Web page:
Summit Stake Tabernacle
Summit Stake Tabernacle
Photo published in 1914.
|Location||Stood at 1st North and Main Sts.
|Architect||Thomas L. Allen|
|Governing body||The Church of Jesus Christ of Latter-day Saints|
|NRHP Reference #||71001078|
|Added to NRHP||1971|
|Removed from NRHP||April 9, 1971|
Plans for the Summit Stake Tabernacle were made shortly after the creation of the Summit Stake in 1877, and the architect and builder was Thomas L. Allen. The cornerstone was laid by Franklin D. Richards on August 7, 1879. The construction of the tabernacle included 600,000 locally-made bricks, 75,000 feet of lumber (both Oregon red pine and local lumber from Echo Canyon), and sandstone from the Coalville ledge quarry. The unique gothic-style architecture included a 117-foot tower that was visible miles away. The interior had stain-glass windows imported from Belgium and an elaborately-painted ceiling. The tabernacle was dedicated on May 14, 1899 by LDS Church President Lorenzo Snow.
In the 1940s, renovations took place to alter the interior of the tabernacle into a more functional meetinghouse with classrooms. However, in a short time, even these alterations were deemed inadequate and a new stake center was planned.
After serving the Summit Stake and greater Coalville community for over 70 years, church administrators went through with plans to demolish the tabernacle. The building was listed on the Utah State Register of Historic Sites in 1970 and the National Register of Historic Places in 1971 shortly before demolition as attempts to preserve the building. There were other attempts to preserve the building, including a group of residents that tried to place a restraining order on the church, which garnered much media attention, including reports from the New York Times. However, two days after a judge struck down the restraining order, and amidst much controversy, church leaders removed some historically significant items from the tabernacle before bulldozers arrived. On March 5, 1971, the building was razed.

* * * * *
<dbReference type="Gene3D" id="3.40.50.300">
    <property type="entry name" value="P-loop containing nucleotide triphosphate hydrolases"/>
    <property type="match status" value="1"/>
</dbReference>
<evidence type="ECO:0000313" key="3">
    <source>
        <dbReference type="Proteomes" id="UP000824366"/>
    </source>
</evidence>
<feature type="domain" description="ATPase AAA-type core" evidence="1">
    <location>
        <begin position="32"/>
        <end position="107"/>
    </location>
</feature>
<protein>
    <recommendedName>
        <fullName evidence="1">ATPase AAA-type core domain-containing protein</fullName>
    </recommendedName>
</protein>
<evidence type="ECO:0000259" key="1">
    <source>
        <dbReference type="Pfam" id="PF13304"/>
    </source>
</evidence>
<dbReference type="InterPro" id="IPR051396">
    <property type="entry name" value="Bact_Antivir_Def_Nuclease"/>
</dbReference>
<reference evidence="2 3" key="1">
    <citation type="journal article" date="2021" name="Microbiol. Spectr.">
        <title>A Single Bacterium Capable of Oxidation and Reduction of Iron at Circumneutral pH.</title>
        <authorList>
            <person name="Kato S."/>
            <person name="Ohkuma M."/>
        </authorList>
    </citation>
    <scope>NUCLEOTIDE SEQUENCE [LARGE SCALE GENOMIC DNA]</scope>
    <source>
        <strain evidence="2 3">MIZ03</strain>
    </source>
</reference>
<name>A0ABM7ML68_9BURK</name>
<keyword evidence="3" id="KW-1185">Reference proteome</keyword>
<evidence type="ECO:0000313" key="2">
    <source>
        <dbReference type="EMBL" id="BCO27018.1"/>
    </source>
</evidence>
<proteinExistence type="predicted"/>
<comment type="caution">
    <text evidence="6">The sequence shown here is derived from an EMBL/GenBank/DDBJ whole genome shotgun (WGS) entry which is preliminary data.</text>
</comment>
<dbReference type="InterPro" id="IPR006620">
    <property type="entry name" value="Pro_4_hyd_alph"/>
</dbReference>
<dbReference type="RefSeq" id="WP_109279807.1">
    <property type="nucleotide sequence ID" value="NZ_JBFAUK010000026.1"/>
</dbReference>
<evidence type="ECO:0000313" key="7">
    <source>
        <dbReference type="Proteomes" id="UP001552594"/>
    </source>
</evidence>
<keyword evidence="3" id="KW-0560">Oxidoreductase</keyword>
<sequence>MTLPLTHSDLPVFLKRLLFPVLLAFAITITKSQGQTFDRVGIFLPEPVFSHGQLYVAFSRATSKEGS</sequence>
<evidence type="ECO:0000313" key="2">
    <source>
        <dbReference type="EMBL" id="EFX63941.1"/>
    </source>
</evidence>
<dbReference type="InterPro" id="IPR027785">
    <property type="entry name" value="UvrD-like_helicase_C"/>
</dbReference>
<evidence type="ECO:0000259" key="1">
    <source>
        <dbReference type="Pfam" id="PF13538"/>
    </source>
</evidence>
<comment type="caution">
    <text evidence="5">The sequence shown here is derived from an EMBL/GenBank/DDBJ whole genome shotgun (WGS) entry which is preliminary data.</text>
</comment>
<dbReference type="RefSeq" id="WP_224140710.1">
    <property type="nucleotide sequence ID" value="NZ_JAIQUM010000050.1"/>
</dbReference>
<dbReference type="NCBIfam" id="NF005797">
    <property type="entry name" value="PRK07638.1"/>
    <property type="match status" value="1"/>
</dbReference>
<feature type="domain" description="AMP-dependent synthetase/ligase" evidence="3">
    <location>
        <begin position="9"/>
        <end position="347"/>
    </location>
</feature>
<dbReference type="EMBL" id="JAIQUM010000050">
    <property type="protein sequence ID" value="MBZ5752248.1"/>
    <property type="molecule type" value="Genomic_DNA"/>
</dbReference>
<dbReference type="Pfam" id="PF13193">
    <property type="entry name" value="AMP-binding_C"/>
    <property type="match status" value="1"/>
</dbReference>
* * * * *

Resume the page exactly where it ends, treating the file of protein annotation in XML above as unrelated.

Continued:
- "National Register of Historic Places". NPS Focus. National Park Service. Retrieved 2010-04-12.
- [dead link]
- http://www.sltrib.com (2009-07-17). "Utah Local News - Salt Lake City News, Sports, Archive - The Salt Lake Tribune". Sltrib.com. Retrieved 2012-08-15.
- Anonymous (Winter 1970), "The Coalville Tabernacle: A Point of View", Dialogue: A Journal of Mormon Thought 5 (4): 50–58, retrieved 2014-02-26.
- Geary, Edward A. (Winter 1970), "The Last Days of the Coalville Tabernacle", Dialogue: A Journal of Mormon Thought 5 (4): 42–50, retrieved 2014-02-26.
- Haggerty, John W. (1980). Historic Preservation in Utah, 1960-1980 (Thesis). Brigham Young University. Retrieved 2014-02-26..
- Leone, Mark P. (Summer 1973), "Why the Coalville Tabernacle had to be Razed", Dialogue: A Journal of Mormon Thought 8 (2): 30–39, retrieved 2014-02-26.
- Salisbury, Paul G. (Winter 1970), "The Lesson of Coalville", Dialogue: A Journal of Mormon Thought 5 (4): 58–65, retrieved 2014-02-26.
- Smith, Bernett Blonquist (1967), History of Summit Stake Tabernacle, OCLC 122653633.
- Wood, Thomas; Hill, Douglas (Summer 1967), "The Coalville Tabernacle: A Photographic Essay", Dialogue: A Journal of Mormon Thought 2 (2): 63–74, retrieved 2014-02-26.